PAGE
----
There’s power not only in the content but in the way it it written too. This book was enticing and addictive, dark and gritty, it was so much better than I could’ve anticipated. Engel’s writing is gorgeous and I thoroughly enjoyed her literary style; what she did in 288 pages was more than some can achieve in 1000. I’d very much recommend reading it.


 4 out of 5

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If you liked All Things New, try The Vegetarian


  – Cat –

All Things New by Lauren Miller: Review

All Things New is a story all readers of YA fiction will be ready and raring to read this August and it does not disappoint. It’s a charming page turner with a poignant message and a cute little love story to boot – pick it up August 1st.


 Title: All Things New

Author: Lauren Miller

Publication date: August 1st 2017

Pages:

Blurb:

Seventeen-year-old Jessa Gray has always felt broken inside, but she’s gotten very good at hiding it. No one at school knows about the panic attacks, the therapy that didn’t help, the meds that haven’t worked. But when a severe accident leaves her with a brain injury and visible scars, Jessa can no longer pretend that she’s okay–now she looks as shattered as she feels. 

Fleeing from her old life in Los Angeles, Jessa moves to Colorado to live with her dad, but her anxiety only gets worse in the wake of the accident. That is, until she meets Marshall, a boy with a heart defect whose kindness and generous spirit slowly draw Jessa out of her walled-off shell and into the broken, beautiful, real world–a place where souls get hurt just as badly as bodies, and we all need each other to heal.


Firstly, a very big thank you to Netgalley and the publisher for providing me with an ARC of this book in exchange for an honest review.

And, I’ll start at the beginning, on opening the first page. This book was incredibly easy to get into; Lauren Miller really understands the importance of a fierce opening. We are instantly drawn into Jessa’s life: a lonely LA adolescence tainted by the anxiety she hides from the world. The event that changes everything is described in a way that commands the reader to keep going and follow Jessa on her recovery journey. It’s a recovery not just from the accident but from a lie she’s been living and truths she’s been constantly overlooking.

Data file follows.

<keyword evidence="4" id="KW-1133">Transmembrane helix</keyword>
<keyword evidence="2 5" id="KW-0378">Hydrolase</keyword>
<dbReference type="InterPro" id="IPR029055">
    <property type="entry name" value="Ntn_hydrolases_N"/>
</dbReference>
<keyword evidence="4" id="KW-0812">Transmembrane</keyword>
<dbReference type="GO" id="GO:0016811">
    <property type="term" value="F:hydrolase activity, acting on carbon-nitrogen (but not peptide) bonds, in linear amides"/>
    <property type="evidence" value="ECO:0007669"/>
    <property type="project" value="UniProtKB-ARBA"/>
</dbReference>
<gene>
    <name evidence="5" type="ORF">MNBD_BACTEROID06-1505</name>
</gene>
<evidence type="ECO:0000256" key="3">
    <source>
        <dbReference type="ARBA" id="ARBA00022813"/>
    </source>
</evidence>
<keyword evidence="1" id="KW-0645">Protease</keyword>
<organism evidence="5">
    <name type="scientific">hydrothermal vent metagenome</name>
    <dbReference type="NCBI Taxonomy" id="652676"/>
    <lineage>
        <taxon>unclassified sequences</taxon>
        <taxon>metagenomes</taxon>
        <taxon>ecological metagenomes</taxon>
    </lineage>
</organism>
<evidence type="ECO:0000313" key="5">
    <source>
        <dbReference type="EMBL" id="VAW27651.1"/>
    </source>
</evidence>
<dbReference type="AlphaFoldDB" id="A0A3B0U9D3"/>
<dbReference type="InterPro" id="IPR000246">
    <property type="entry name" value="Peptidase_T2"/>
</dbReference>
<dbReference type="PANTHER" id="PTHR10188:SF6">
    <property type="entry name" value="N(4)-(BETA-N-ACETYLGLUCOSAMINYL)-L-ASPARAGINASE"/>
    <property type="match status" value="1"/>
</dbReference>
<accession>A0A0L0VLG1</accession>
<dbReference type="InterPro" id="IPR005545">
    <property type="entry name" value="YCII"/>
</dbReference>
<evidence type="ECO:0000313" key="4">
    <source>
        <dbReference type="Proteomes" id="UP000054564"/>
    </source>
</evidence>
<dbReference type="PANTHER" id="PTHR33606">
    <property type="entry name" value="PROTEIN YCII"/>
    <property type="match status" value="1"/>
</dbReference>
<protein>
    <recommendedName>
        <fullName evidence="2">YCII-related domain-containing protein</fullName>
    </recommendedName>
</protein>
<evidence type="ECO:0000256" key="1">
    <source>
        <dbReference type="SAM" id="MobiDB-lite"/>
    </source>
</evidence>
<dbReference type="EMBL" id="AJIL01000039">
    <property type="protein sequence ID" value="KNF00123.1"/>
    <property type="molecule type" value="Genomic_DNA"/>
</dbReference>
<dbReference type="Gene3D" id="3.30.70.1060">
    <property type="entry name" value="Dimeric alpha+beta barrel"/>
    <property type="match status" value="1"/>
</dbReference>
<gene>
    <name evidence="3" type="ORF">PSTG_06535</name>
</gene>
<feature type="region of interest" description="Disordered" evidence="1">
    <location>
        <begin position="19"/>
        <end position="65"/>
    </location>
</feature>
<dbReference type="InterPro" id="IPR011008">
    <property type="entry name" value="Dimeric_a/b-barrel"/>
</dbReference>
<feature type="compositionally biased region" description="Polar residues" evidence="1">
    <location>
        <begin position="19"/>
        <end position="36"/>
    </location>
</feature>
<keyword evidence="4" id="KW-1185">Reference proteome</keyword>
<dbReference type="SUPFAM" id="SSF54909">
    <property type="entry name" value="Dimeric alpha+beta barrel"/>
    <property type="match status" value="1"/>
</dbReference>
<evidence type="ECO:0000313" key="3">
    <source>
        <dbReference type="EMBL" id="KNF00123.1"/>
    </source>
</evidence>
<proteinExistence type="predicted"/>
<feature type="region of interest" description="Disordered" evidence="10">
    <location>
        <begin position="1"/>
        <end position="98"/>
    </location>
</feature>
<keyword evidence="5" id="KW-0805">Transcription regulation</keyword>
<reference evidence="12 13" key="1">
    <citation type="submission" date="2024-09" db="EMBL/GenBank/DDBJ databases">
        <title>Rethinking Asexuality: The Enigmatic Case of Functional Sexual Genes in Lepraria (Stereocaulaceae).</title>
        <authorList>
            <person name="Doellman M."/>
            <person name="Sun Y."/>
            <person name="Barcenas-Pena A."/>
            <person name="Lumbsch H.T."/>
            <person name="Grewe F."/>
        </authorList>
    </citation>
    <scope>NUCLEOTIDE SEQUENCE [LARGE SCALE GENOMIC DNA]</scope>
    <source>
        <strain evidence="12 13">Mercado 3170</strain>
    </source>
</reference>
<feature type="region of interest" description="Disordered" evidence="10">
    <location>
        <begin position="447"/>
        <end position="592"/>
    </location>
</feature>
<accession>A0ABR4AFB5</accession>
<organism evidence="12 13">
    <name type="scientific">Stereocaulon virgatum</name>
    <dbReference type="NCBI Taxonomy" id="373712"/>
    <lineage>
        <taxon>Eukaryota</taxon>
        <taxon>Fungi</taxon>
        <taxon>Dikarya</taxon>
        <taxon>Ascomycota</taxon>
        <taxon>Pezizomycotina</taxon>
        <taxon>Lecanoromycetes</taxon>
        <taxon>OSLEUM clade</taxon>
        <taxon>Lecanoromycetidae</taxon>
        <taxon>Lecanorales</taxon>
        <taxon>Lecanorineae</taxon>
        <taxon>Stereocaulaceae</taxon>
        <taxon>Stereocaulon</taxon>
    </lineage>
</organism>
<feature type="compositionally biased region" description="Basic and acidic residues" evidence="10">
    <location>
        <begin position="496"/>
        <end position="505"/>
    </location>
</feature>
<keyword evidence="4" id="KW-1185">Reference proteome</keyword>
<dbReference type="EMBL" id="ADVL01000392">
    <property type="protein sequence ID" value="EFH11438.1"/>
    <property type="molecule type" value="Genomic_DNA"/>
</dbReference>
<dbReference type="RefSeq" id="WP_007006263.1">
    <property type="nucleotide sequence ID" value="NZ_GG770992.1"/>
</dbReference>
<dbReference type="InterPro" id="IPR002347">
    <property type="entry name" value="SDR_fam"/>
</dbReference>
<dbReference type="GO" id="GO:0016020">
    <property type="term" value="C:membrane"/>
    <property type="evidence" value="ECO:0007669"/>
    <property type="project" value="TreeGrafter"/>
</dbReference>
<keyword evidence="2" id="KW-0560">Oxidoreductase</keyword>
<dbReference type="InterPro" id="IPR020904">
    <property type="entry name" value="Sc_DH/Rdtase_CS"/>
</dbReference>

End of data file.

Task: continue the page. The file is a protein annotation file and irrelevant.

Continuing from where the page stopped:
I’m a wee bit biased about this book because I found so very much of it so easy to relate to; Jessa is a likeable underdog and represents so much – most importantly she is a vessel for exploring mental health. Miller literally takes that slogan “what if we treated all illness like it was physical” and plays about with it on the page in this gorgeous little novel. The way she plays with truth using medical fact is thoroughly engaging and keeps the message upfront and easy to comprehend.

The only thing I would potentially criticise is that I certainly could have read more of it. The narrative seemed to end quite suddenly given the time Miller took to build the story’s concepts and I think there was definitely more story left to tell. That being said, forcing a story beyond its natural length is a sure way to ruin a book so perhaps it was just right left where it was. I’ve seen it compared to The Fault in Our Stars and other popular YA books but felt it more in the region of Juniper Lemon’s Happiness Index by Julie Israel myself. Overall I found it to be an enjoyable and accomplished YA novel with some interesting themes.

I haven’t read Parallel or Free to Fall, Miller’s other books, but if they’re anything like this I’m sure to find time for them. I’d dub this a worthwhile read for any YA reader.


 3 out of 5

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If you liked All Things New, try Juniper Lemon’s Happiness Index.


  – Cat –